Create this summer slushy with lavender honey and watermelon

Watermelon slushy made with lavender honey. Styled by Dianna Tribble. Photo by Dianna Tribble.

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Watermelon slushy made with lavender honey. Styled by Dianna Tribble. Photo by Dianna Tribble.

Three years ago Tribble Farms in Cumming was invited to be part of the annual Roswell Lavender Festival. Dianna Tribble and her husband Kelley keep bees in four locations on their own mountain properties which allows them to offer a variety of honeys.

But to be part of the festival, the Tribbles wanted to have something lavender-flavored or scented. “We called all over the world to source lavender honey. Kelley has many global contacts in manufacturing and beekeeping. Most lavender nectar honey is produced in Spain, France and Turkey. In the northern hemisphere, lavender honey is harvested in August and quickly sells out due to global demand, so none was available. And that’s when we realized we could create it ourselves,” said Dianna.

To make her lavender honey, she mixes lavender blossoms and honey and lets the mixture infuse for about three weeks. “We put it in the honey drum and as the drum turns, the honey absorbs the oils from the lavender flowers and when it comes out of the drum, the honey tastes like lavender smells and provides all the benefits of lavender,” Dianna Tribble said. “We’ve had a great response to it. We sell it like crazy.”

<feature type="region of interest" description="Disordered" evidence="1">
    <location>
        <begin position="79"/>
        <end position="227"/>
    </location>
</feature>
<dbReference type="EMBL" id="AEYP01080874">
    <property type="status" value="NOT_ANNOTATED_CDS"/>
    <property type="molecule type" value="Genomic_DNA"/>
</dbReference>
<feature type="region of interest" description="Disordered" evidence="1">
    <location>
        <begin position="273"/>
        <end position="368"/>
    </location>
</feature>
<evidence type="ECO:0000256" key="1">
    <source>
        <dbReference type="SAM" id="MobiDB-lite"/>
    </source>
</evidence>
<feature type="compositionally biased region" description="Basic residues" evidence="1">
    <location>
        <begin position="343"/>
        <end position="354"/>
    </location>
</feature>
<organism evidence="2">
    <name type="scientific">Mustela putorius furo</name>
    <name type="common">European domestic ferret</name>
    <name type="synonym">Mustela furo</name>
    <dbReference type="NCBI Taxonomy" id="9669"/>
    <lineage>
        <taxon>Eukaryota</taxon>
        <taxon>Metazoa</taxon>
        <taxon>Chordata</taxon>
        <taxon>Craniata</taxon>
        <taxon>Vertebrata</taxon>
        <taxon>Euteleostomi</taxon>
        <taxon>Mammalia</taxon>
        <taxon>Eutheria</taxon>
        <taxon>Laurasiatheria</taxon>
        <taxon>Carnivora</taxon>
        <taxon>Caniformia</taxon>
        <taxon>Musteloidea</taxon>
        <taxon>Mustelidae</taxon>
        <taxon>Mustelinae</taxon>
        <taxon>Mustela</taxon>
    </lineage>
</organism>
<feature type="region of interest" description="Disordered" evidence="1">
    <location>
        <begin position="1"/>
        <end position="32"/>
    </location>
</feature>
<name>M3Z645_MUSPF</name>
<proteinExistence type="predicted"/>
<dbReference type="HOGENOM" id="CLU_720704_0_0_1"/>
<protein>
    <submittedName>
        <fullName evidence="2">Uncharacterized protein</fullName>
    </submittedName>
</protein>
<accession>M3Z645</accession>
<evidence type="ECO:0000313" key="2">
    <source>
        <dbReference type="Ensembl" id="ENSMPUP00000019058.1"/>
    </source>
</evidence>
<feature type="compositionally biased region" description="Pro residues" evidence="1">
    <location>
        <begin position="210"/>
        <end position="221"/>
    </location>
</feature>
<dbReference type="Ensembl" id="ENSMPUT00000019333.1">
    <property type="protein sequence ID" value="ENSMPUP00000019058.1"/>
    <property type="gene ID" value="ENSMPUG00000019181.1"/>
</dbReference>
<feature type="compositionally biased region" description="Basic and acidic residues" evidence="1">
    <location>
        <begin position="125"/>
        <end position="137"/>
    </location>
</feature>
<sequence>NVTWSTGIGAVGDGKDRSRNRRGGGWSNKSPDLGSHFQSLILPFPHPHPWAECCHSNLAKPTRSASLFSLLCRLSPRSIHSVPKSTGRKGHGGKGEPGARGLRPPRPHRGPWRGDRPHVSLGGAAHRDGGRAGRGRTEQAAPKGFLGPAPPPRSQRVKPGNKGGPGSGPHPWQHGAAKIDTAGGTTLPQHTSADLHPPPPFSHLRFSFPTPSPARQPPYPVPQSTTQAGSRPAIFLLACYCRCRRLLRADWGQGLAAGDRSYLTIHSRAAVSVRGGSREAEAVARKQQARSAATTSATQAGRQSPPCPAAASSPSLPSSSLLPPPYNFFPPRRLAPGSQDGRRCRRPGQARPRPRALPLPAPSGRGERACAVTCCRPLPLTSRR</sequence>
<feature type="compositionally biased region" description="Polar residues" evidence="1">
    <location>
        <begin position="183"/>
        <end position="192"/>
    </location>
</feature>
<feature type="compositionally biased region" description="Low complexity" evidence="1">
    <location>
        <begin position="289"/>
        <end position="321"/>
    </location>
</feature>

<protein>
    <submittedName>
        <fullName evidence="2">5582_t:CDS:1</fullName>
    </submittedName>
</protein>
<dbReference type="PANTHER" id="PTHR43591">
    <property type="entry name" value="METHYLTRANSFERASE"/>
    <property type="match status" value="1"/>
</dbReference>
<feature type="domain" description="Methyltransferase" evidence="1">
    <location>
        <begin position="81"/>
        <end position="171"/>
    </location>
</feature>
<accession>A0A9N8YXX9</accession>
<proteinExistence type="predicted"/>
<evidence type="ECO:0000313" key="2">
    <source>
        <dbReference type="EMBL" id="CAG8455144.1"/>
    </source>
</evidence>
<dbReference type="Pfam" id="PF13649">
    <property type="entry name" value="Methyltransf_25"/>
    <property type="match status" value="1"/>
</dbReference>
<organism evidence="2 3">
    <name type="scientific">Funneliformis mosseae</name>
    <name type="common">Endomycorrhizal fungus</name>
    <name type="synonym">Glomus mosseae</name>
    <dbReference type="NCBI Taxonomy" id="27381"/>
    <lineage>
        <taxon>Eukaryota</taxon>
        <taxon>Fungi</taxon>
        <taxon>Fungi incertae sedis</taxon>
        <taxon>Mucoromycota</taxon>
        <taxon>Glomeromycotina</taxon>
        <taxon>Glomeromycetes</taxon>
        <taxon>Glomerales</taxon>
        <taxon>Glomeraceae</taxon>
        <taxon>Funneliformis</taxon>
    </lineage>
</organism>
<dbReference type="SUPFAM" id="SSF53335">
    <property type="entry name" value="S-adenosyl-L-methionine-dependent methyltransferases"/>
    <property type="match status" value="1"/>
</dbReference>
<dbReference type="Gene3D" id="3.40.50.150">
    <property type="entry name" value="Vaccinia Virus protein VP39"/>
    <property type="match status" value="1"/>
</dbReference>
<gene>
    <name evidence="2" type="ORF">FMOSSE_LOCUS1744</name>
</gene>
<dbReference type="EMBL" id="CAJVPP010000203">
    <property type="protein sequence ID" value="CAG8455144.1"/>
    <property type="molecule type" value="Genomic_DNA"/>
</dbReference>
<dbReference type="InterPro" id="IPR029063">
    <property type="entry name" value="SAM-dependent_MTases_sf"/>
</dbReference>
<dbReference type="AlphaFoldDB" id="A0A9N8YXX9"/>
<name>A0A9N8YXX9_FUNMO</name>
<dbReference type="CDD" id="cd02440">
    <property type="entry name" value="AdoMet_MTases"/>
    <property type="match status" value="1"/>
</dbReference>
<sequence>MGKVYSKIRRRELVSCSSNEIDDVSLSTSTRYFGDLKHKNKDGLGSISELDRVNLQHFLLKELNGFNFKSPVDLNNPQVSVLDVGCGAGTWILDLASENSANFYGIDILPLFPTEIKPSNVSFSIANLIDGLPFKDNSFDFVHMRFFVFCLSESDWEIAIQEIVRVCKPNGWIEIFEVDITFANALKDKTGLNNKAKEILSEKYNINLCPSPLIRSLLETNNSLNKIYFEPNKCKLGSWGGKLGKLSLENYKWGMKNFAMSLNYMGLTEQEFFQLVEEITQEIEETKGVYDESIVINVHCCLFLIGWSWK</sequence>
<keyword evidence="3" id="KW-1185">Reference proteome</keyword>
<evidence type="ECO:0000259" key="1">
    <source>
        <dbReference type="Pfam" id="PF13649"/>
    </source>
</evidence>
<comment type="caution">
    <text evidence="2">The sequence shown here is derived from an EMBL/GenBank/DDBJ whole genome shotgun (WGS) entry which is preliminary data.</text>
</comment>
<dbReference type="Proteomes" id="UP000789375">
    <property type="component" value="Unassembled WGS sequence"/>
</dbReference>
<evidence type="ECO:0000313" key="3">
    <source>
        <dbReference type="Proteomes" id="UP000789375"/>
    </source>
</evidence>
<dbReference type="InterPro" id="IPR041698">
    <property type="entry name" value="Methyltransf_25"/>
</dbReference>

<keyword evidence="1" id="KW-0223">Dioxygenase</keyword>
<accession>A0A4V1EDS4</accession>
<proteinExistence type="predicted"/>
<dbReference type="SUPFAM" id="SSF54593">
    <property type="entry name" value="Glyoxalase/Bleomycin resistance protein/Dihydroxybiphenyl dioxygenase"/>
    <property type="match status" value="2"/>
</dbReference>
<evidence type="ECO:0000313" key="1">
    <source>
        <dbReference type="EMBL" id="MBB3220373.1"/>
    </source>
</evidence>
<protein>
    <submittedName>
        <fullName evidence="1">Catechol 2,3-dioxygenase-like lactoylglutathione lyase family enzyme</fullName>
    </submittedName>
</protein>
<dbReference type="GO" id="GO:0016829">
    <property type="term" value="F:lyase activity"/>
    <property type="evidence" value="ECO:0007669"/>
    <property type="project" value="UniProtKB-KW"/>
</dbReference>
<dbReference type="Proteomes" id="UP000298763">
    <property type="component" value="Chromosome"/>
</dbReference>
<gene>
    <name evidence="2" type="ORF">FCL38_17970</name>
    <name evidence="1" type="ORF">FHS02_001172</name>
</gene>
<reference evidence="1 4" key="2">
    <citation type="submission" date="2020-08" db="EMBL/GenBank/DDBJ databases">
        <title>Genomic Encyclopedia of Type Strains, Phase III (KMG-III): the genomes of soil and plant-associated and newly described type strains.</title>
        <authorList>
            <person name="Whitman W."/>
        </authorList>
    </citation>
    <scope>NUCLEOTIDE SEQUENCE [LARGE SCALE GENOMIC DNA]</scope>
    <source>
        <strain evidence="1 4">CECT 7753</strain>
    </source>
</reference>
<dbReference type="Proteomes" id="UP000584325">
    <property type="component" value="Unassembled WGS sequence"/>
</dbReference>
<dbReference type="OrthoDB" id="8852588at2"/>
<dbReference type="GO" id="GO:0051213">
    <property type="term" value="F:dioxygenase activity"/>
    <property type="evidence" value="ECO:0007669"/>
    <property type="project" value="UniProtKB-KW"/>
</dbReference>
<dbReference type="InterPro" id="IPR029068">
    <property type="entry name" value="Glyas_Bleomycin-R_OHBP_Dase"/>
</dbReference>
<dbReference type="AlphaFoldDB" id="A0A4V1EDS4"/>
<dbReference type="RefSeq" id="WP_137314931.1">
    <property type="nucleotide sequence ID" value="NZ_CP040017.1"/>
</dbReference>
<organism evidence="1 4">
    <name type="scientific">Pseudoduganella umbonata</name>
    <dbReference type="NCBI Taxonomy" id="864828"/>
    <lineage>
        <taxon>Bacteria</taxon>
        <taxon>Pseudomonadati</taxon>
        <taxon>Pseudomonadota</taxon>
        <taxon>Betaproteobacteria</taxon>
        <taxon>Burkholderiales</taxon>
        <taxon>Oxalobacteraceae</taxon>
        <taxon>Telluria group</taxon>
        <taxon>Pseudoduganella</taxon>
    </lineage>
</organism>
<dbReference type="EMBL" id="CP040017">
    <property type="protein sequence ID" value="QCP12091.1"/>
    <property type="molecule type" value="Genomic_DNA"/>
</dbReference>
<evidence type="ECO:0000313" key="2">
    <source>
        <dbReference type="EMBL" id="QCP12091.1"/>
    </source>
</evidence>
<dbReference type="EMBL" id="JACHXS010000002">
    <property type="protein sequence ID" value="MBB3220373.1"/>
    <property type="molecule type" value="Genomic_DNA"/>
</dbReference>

She packages the lavender honey in Muth jars, a classic square honey jar that dates from the 1800s. “It’s gourmet honey sold in a gourmet jar.” The honey is sold by weight and is available in four-ounce, eight-ounce and one pound sizes.

Although she’s grown lavender, she’s found like many others that lavender is a tough crop for Georgia. “Lavender requires arid conditions with a well-drained and sandy soil. It’s happier in the eastern Cascade mountains, in Spain, France, Turkey and Australia.” So now they purchase the lavender they use.

Her customers say one of the ways they enjoy the honey is in baking scones. They use the honey in the batter for the scones and then drizzle the baked scones with a little more honey and add a sprinkle of lavender blossoms. Tribble has an even easier way to use the honey — as a hot tea. She puts a little lavender honey in a cup of warm water and that’s it. “No tea bag. Nothing else. It’s just delicious.”

Tribble Farms is now in its third year of participating in Roswell Lavender Festival. You’ll find them there with the more than 70 vendors of soap, lotions, lavender pound cake, lavender lemonade and most anything else you can think of that could be made of or decorated with lavender, including lavender plants for you to try growing at home.

The 7th annual Roswell Lavender Festival will be held on Saturday, June 10, from 10 a.m. to 5 p.m. at Barrington Hall in Roswell. Call 770-640-3855 for more information.

For sale at local farmers markets

Vegetables, fruits and nuts: arugula, Asian greens, beets, broccolini, cabbage, cardoon, carrots, chard, collards, cornmeal, cutting celery, dandelion, English peas, escarole, fava beans, fennel, frisee, green beans, green garlic, green onions, grits, herbs, kale, kohlrabi, leeks, lettuce, microgreens, microherbs, morels, mushrooms, mustard greens, parsnips, peaches, polenta, radicchio, radishes, spinach, strawberries, sugar snap peas, summer squash, tomatoes, turnips

From local reports